Rather than selling American content to foreign markets, Netflix has been highly successful in selling global content to a global audience.

Here, Vogue might look to Netflix, for which Condé Nast itself has created video content like its recently debuted series The Big Day, produced by Condé Nast India.

Rather than selling American content to foreign markets per the old Hollywood model, Netflix has been highly successful in selling global content to a global audience. In 2016, the streaming video giant expanded to 190 countries. Just two years later, most of its subscribers and a majority of its revenue came from outside the US, supported by investment in a global library of content tuned to local preferences.

Since 2016, Netflix has created hundreds of original series and films outside the US, including hits like Indian Matchmaking and South Korean zombie movie #Alive. Of course, the associated costs are high. The company is projected to spend $19 billion on video content in 2021, with the bulk of this going to original programming. Indeed, Netflix routinely raises debt to fuel this level of spending. And yet the strategy makes sense.

For one, its content investments are informed by data analytics that drive important efficiencies. But critically, Netflix doesn’t just produce local content for local markets. Instead, it produces local content that, with the help of subtitles and dubbing, resonates with viewers around the world, thereby reaping the benefits of its local investments globally.

When Netflix invests in The Crown, for example, which follows the British royal family during the reign of Queen Elizabeth II, it is most certainly targeting viewers well beyond the UK. Spanish film The Platform and German series Barbarians were hits with Americans. #Alive became the most popular film on Netflix just two days after its premiere, ranking at the top of the charts in 35 countries, including the US, France, Spain, Sweden, Russia and Australia.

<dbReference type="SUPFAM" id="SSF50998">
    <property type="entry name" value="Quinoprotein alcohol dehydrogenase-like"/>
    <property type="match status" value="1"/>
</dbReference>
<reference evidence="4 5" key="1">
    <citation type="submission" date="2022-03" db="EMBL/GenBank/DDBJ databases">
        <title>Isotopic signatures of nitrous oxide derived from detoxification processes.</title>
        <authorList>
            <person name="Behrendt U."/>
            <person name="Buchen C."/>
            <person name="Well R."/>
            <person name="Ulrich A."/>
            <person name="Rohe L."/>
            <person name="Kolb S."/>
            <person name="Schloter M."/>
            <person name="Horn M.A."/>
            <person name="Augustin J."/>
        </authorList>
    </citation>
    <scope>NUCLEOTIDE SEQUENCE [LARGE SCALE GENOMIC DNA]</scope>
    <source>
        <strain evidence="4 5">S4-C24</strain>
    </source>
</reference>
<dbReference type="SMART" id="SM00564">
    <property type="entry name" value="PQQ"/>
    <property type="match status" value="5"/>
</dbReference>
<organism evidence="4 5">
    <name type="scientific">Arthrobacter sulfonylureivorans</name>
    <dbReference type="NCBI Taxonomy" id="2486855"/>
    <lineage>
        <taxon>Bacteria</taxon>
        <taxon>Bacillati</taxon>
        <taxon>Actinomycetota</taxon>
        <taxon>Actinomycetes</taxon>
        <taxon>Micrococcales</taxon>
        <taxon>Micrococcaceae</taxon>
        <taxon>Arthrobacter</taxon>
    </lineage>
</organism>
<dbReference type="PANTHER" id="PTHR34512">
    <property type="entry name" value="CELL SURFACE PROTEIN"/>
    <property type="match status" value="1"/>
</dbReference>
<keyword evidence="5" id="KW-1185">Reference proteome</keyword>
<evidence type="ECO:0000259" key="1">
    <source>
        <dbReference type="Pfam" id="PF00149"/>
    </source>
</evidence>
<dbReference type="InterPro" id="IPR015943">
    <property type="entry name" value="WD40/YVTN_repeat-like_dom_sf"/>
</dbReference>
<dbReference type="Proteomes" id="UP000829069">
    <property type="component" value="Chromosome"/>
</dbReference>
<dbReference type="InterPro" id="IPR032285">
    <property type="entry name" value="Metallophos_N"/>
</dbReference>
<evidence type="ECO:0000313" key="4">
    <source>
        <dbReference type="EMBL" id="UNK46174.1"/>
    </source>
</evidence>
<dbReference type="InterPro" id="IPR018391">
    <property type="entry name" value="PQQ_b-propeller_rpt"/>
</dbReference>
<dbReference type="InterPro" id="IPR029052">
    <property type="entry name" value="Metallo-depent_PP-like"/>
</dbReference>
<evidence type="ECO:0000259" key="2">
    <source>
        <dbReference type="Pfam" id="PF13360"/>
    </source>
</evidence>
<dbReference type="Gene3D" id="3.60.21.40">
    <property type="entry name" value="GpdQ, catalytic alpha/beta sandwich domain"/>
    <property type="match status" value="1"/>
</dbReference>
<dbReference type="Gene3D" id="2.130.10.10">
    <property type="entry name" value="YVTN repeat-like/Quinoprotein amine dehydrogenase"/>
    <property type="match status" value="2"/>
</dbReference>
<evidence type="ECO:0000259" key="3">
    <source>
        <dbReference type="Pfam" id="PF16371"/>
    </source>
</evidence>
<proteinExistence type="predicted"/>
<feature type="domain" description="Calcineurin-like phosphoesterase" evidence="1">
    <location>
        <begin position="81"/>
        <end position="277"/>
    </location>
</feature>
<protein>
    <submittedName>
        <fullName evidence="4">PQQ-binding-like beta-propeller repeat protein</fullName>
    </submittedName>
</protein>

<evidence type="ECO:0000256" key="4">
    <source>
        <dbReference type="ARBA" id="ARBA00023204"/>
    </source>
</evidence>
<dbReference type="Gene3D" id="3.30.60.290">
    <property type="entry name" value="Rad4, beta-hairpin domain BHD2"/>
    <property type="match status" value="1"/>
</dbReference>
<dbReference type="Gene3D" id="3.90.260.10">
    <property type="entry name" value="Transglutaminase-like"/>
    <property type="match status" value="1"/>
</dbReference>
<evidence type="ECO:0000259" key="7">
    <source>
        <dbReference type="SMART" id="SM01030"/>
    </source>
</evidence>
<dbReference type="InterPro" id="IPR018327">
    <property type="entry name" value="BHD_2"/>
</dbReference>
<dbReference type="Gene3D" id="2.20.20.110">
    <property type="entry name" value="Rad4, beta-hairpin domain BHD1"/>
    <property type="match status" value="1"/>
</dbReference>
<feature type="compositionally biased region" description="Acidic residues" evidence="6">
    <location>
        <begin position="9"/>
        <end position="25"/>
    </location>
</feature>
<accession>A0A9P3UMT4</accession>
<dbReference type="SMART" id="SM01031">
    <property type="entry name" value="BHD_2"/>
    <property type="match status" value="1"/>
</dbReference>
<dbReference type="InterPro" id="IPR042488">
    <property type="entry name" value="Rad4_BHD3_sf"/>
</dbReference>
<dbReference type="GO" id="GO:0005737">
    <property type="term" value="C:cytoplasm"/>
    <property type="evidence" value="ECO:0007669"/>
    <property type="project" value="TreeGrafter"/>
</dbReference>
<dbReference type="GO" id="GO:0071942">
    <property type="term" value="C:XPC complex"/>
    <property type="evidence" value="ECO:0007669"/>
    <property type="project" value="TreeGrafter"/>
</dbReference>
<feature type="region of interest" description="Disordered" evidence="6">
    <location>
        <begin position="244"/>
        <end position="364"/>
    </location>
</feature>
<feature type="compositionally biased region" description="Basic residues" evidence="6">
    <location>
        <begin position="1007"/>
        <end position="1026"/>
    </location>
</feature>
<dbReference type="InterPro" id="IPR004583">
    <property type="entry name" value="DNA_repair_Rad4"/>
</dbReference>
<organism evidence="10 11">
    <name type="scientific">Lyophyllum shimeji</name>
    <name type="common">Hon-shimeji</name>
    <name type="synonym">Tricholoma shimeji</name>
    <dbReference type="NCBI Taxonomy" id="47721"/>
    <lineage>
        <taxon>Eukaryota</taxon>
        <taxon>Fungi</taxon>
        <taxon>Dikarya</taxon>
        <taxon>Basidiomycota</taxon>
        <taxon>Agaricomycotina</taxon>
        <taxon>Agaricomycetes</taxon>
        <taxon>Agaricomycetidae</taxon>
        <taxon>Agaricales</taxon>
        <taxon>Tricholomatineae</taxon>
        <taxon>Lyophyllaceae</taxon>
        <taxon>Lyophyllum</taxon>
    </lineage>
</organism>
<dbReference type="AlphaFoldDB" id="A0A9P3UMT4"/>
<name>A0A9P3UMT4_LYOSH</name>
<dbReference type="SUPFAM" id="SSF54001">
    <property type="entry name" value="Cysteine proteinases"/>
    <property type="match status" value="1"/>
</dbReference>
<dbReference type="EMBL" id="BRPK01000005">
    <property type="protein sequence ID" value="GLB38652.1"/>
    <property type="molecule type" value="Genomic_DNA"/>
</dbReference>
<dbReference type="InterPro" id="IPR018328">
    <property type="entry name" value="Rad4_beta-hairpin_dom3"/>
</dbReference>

Why think of British Vogue as British content for British readers when you might market a British lens on fashion — or a French lens, or an Italian lens — to millions of consumers around the world?

Shoppers have long sought out styles from other countries. And if fashion has traditionally been a Western phenomenon, that’s changing fast as people in global markets not only ramp up their fashion consumption but set trends that turn up on the streets of New York and London as global connection grows and appetite for newness accelerates.

Netflix learned that its viewers are highly adventurous; that their tastes are much more diverse than traditionalists might have thought. And the company’s local-to-global content strategy has helped it expand far faster than competitors. Could it work for Vogue?

That remains to be seen. But in today’s global world, it’s probably not a good idea for the fashion bible to centralise too much of its editorial direction in New York and London.



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Margaret Zhang is Vogue China's new editor in chief. Daniel Zuchnik/Getty Images

Margaret Zhang is Vogue China’s new editor in chief. The Chinese Australian blogger turned content creator and consultant will succeed Angelica Cheung at the helm of the Condé Nast fashion title.

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Harper's Bazaar is launching in Saudi Arabia. ITP Media Group